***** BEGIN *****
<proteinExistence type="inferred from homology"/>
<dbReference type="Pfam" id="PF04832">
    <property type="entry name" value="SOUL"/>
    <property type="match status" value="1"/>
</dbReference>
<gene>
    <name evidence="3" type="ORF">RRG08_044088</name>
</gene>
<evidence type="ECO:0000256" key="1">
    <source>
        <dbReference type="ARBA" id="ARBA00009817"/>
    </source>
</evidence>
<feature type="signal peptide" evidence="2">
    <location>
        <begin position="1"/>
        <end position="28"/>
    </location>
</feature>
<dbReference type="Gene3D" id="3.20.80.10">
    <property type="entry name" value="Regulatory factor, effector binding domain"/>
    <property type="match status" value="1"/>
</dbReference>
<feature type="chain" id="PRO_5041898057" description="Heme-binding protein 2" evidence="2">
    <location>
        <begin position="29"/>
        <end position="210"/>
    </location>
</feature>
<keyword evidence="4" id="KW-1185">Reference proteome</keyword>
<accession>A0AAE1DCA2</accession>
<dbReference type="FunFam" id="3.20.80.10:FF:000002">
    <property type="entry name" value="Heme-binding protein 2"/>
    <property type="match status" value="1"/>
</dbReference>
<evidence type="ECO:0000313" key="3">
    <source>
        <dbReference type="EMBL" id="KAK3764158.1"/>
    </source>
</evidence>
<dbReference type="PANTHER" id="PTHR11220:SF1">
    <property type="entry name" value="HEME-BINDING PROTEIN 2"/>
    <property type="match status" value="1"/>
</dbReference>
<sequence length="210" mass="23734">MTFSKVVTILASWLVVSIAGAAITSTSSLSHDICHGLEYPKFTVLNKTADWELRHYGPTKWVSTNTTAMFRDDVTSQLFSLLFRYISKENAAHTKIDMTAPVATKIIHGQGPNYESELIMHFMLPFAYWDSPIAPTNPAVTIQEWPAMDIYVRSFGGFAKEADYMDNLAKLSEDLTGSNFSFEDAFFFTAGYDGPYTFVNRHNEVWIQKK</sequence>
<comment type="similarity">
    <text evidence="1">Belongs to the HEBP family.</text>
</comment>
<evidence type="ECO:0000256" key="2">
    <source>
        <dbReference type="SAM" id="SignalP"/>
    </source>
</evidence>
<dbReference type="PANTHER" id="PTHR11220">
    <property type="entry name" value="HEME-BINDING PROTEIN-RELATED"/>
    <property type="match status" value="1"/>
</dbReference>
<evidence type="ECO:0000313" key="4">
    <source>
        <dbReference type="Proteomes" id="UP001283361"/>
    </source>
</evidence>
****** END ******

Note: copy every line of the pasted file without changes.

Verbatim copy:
<proteinExistence type="inferred from homology"/>
<dbReference type="Pfam" id="PF04832">
    <property type="entry name" value="SOUL"/>
    <property type="match status" value="1"/>
</dbReference>
<gene>
    <name evidence="3" type="ORF">RRG08_044088</name>
</gene>
<evidence type="ECO:0000256" key="1">
    <source>
        <dbReference type="ARBA" id="ARBA00009817"/>
    </source>
</evidence>
<feature type="signal peptide" evidence="2">
    <location>
        <begin position="1"/>
        <end position="28"/>
    </location>
</feature>
<dbReference type="Gene3D" id="3.20.80.10">
    <property type="entry name" value="Regulatory factor, effector binding domain"/>
    <property type="match status" value="1"/>
</dbReference>
<feature type="chain" id="PRO_5041898057" description="Heme-binding protein 2" evidence="2">
    <location>
        <begin position="29"/>
        <end position="210"/>
    </location>
</feature>
<keyword evidence="4" id="KW-1185">Reference proteome</keyword>
<accession>A0AAE1DCA2</accession>
<dbReference type="FunFam" id="3.20.80.10:FF:000002">
    <property type="entry name" value="Heme-binding protein 2"/>
    <property type="match status" value="1"/>
</dbReference>
<evidence type="ECO:0000313" key="3">
    <source>
        <dbReference type="EMBL" id="KAK3764158.1"/>
    </source>
</evidence>
<dbReference type="PANTHER" id="PTHR11220:SF1">
    <property type="entry name" value="HEME-BINDING PROTEIN 2"/>
    <property type="match status" value="1"/>
</dbReference>
<sequence length="210" mass="23734">MTFSKVVTILASWLVVSIAGAAITSTSSLSHDICHGLEYPKFTVLNKTADWELRHYGPTKWVSTNTTAMFRDDVTSQLFSLLFRYISKENAAHTKIDMTAPVATKIIHGQGPNYESELIMHFMLPFAYWDSPIAPTNPAVTIQEWPAMDIYVRSFGGFAKEADYMDNLAKLSEDLTGSNFSFEDAFFFTAGYDGPYTFVNRHNEVWIQKK</sequence>
<comment type="similarity">
    <text evidence="1">Belongs to the HEBP family.</text>
</comment>
<evidence type="ECO:0000256" key="2">
    <source>
        <dbReference type="SAM" id="SignalP"/>
    </source>
</evidence>
<dbReference type="PANTHER" id="PTHR11220">
    <property type="entry name" value="HEME-BINDING PROTEIN-RELATED"/>
    <property type="match status" value="1"/>
</dbReference>
<evidence type="ECO:0000313" key="4">
    <source>
        <dbReference type="Proteomes" id="UP001283361"/>
    </source>
</evidence>